It is an understatement to say that our world has changed dramatically over the last few months. The novel coronavirus pandemic has resulted in unimaginable loss to the global economy and the loss of human lives has been unprecedented in an era of global peace.
Not only are the numbers alarming but, the speed at which the challenges have emerged is intimidating. Governments and health professionals are constantly calibrating the response to this pandemic and frequent strategic adjustments are being done.
We are now in lockdown, exploring novel medical treatments and are on the hunt for a vaccine that will stop this virus in its tracks. And since the scenario is grim, doctors, scientists, and governments are working on an accelerated mission mode.
First, let us get an understanding of the economic impact of the novel coronavirus. The Asian Development Bank has estimated that the global economic cost of the virus is a whopping $2 to $4 trillion.
Going by the damages estimated by some legal firms, the figure goes up to an unimaginable $6.5 trillion. Back home, the Indian economy is being battered as well. Under complete lockdown less than a quarter of India's $2.8 trillion economy is functional. We are estimated to lose over Rs 32,000 crore ($4.5 billion) every day during the lockdown.
Huge human cost
While the impact of novel coronavirus on businesses has been devastating worldwide, the human cost has also been staggering. In India, those with savings and access to shelter and food have managed to weather the storm albeit with difficulty.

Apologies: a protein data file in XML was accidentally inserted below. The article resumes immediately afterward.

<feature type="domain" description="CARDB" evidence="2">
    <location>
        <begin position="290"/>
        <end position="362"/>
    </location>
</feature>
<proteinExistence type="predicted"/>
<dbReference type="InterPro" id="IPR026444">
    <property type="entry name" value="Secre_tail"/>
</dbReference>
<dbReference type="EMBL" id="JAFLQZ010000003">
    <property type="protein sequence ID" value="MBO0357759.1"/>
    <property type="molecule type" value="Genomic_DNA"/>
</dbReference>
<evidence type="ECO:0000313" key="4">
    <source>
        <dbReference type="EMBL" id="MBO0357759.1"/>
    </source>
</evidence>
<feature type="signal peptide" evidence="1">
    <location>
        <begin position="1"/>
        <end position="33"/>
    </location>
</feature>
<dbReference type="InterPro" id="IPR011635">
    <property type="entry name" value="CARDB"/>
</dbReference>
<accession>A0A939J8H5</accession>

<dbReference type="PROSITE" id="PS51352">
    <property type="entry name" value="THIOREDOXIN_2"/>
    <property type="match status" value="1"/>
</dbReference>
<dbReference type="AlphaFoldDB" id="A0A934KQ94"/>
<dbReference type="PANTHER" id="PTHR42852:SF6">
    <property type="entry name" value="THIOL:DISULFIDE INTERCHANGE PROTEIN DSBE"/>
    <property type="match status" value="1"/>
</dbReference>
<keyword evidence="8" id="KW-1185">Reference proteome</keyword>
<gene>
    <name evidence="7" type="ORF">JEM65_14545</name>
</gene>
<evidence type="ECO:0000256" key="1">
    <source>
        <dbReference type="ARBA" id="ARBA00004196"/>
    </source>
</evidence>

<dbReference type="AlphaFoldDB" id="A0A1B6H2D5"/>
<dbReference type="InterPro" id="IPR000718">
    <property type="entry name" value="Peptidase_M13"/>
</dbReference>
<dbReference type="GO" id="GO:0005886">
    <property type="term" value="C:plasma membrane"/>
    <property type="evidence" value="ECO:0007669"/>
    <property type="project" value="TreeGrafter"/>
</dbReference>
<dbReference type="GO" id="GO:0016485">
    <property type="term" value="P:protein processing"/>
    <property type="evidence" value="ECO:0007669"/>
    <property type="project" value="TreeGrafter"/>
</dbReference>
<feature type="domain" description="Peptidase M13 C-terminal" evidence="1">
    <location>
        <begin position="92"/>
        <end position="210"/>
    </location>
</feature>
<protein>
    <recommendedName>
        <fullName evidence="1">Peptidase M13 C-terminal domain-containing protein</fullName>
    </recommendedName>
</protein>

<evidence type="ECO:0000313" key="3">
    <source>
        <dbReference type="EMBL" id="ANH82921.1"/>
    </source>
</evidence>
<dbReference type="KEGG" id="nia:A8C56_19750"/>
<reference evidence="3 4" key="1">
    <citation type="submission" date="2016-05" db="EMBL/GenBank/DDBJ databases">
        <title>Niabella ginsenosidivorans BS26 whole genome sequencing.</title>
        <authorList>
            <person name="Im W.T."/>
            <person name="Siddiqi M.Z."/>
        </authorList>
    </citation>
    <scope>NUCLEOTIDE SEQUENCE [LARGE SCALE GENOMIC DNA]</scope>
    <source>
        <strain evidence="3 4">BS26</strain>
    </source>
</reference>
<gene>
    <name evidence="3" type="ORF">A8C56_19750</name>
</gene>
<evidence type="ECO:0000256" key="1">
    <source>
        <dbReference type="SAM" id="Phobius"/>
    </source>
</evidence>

However, the impact on a large proportion of the 40 million migrant labourers, those who provide the muscle to power India's construction, agriculture and other sectors, has been very disturbing.After the extension of lockdown on April 14, in a desperate bid to get home, the upheaval that the vast numbers of migrant workers grappled with, was tragic.
However, helped by local communities and government agencies, they have managed to cope with the lockdown. The saga of their journeys will be told over time and there will be plenty to learn from their experience.
First priority - defeating COVID-19
So, is there any light at the end of the tunnel, and where do we go from here? We may be stating the obvious but it is worthwhile reiterating that the greatest challenge before us is tackling the effects of the COVID-19 pandemic.
The top priority is finding a way to defeat or neutralise the effects of the virus. All other battles can be handled once we cross this particular challenge. Thanks to the early response and integrated approach of containment that India initiated, has outperformed most other countries in slowing down the pandemic.Our frontline - the healthcare sector
As early as in February, the private health sector came forward and has been working closely with the public sector. In an interesting development India ramped up health education and leading organisations introduced online training for COVID-19. Healthcare professionals from around the world have been signing up for these courses and a definitive is that e-training will be the next game-changer in stretching the boundaries of care.
In addition to measures of containment and prevention, the big need is testing. Nationwide, testing has ramped up quickly and more than half a million samples have been tested as of April 22.
Further across India, a total of 586 hospitals have been marked as dedicated COVID-19 hospitals with the capacity of over 100,000 isolation beds and 11,500 ICU beds reserved for coronavirus patients.
Private sector hospitals have also created dedicated negative pressure beds for COVID-19 patients and in an extraordinary step, the Indian Railways have prepared train compartments to serve as isolation wards. Alongside, hotel chains, corporate houses, and hospitals have partnered to convert hotel rooms into facilities for individuals who need to self-isolate and be in quarantine.